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1. government by a deity or by a priesthood
2. a community or political unit under such government
Collins Discovery Encyclopedia, 1st edition © HarperCollins Publishers 2005


government by a priesthood.
Collins Dictionary of Sociology, 3rd ed. © HarperCollins Publishers 2000
The following article is from The Great Soviet Encyclopedia (1979). It might be outdated or ideologically biased.



a form of government in which both political power and religious power are centered in the church.

Usually the supreme power in a theocratic state is vested in the leader of the predominant church, so that he is the head of state and is recognized as a “living god,” as “god’s vicar on earth,” or as the “chief priest” (he may be called the pharaoh, caesar, emperor, or caliph). In practical terms, the state’s power is vested in the church hierarchy and in the priests. “God’s will,” as expressed, for example, in the holy scriptures and the sharia, is acknowledged as law, together with the will of the head of state and of the church.

The term “theocracy” first appeared in a work by Flavius Josephus. Examples of theocracies during the era of the slaveholding system were the ancient Eastern despotisms of Egypt, Babylonia, the Judaic kingdom, and the Arab caliphate. In the Middle Ages the theocratic power of the pope was established in the papal domain. In accordance with the political doctrine of Catholicism of that time, the power of a European monarch was considered to be derived from and subordinate to the pope’s supreme power. The material expression of this dependency was the church tithe, a levy exacted in the Catholic countries of Europe. Today, theocratic forms are preserved only as vestiges of the past in underdeveloped countries.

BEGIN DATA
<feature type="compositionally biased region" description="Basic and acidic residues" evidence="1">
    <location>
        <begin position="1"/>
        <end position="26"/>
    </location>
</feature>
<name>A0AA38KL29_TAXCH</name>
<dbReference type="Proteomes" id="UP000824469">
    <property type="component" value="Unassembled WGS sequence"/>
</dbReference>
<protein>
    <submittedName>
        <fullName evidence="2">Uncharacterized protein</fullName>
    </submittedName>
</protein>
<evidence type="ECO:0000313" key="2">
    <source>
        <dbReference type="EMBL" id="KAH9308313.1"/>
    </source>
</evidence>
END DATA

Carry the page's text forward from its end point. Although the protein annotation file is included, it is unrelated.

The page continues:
The Great Soviet Encyclopedia, 3rd Edition (1970-1979). © 2010 The Gale Group, Inc. All rights reserved.
References in periodicals archive ?
Yet many in Iran and elsewhere in the Gulf wonder whether Khamenei, formally the man with the final say over any matter of importance to the theocracy, is really capable of forcing the IRGC and others in the extremist wing to stop all obstacles to the proposed pact.
Yet Rowhani's government, with the support of the theocracy's ailing Supreme Leader Ayatullah Ali Khamenei, is carefully navigating its way towards a "comprehensive" pact with the US.
Iran's reformist expert Sadegh Zibakalam later in the week stressed: "Rafsanjani has said what millions of Iranians believe in their heart but they either do not dare to express it or they face censorship [by the theocracy's IRGC].
But powerful US lobbyists had just passed legislation making all the American sanctions much tougher and begun a campaign for the US to contain Iran to the extent of forcing the theocracy to stop all work on its nuclear plan and axis of control in the Greater Middle East (GME).
The nationalist current wants to see the theocracy end.
His comments were an indication that the first poll since his disputed 2009 re-election could turn into a big challenge for the theocracy and Khamenei as he continued to defy his powerful foes.
But it is already engaged in a cold war with the theocracy as in the case of Saudi Arabia.
In Iran, the theocracy is drowning in a power-struggle between Khamenei who claims to represent God and President Mahmoud Ahmadi-Nejad who is subtly questioning the legitimacy of his WuF concept.
And if its nuclear programme ends, this may eventually cause a collapse of the theocracy.
But Iraq, which Iran now controls, is the worst of all the traps being set for the theocracy, which leads an axis of "resistance" in the Greater Middle East (GME) and other parts of the world including Latin America.
Its Iranian critics claim that the theocracy has been militarised by the powerful Islamic Revolutionary Guard Corps (IRGC), which they describe as being excessively corrupt.
Assad's regime is the most vital element of Iran's axis, providing Tehran with sectarian and geo-strategic bridges for the theocracy to reach its Lebanese Shi'ite unit Hizbullah and key allies in the Mediterranean, as well as other parts of the GME.